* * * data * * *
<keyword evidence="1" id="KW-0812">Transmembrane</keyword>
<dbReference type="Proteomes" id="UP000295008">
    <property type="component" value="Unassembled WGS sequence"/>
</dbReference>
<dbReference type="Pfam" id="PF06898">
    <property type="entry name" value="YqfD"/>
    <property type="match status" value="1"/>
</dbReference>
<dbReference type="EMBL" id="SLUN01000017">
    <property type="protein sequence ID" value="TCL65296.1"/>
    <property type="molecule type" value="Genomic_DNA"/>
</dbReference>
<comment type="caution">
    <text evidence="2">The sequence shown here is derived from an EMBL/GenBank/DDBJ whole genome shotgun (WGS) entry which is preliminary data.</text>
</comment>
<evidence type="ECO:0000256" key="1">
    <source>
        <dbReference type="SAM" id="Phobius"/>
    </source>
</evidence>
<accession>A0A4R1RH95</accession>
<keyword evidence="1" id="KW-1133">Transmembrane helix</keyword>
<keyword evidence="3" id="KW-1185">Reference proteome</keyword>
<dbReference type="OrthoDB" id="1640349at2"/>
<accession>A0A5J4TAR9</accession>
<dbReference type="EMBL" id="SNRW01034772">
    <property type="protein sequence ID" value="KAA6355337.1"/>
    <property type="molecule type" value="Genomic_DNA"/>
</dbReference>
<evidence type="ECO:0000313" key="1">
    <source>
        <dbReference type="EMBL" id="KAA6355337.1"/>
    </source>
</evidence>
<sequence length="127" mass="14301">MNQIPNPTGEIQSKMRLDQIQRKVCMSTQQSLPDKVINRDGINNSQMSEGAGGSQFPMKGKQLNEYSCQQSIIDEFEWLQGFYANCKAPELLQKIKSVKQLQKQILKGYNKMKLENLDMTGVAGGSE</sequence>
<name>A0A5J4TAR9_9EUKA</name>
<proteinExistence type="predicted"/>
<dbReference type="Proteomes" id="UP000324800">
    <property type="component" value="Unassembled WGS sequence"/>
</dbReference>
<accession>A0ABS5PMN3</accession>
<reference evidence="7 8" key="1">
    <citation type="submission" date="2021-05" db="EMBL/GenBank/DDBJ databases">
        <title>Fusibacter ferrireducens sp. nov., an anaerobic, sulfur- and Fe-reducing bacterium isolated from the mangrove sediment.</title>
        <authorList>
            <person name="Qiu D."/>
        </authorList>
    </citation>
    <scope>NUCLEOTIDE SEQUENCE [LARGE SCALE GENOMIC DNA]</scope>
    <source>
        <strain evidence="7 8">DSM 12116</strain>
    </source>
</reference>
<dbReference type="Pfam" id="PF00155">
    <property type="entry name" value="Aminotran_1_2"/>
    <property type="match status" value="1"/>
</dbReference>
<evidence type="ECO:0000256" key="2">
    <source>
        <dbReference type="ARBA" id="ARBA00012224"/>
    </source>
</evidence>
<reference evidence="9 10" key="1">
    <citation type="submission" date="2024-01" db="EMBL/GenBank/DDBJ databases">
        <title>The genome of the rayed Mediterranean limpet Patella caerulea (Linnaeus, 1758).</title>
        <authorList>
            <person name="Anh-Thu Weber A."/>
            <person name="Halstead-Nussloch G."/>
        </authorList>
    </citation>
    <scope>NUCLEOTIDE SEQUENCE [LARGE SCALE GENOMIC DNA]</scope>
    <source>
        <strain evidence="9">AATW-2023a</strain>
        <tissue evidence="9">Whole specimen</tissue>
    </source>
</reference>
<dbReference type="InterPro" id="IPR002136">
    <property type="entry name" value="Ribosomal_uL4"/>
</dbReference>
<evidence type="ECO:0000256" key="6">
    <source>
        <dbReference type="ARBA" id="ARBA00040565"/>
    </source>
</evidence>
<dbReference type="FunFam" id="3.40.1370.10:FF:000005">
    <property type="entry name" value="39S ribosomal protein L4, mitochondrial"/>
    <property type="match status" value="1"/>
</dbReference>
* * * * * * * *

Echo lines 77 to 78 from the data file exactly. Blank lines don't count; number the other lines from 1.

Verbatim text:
<dbReference type="InterPro" id="IPR002136">
    <property type="entry name" value="Ribosomal_uL4"/>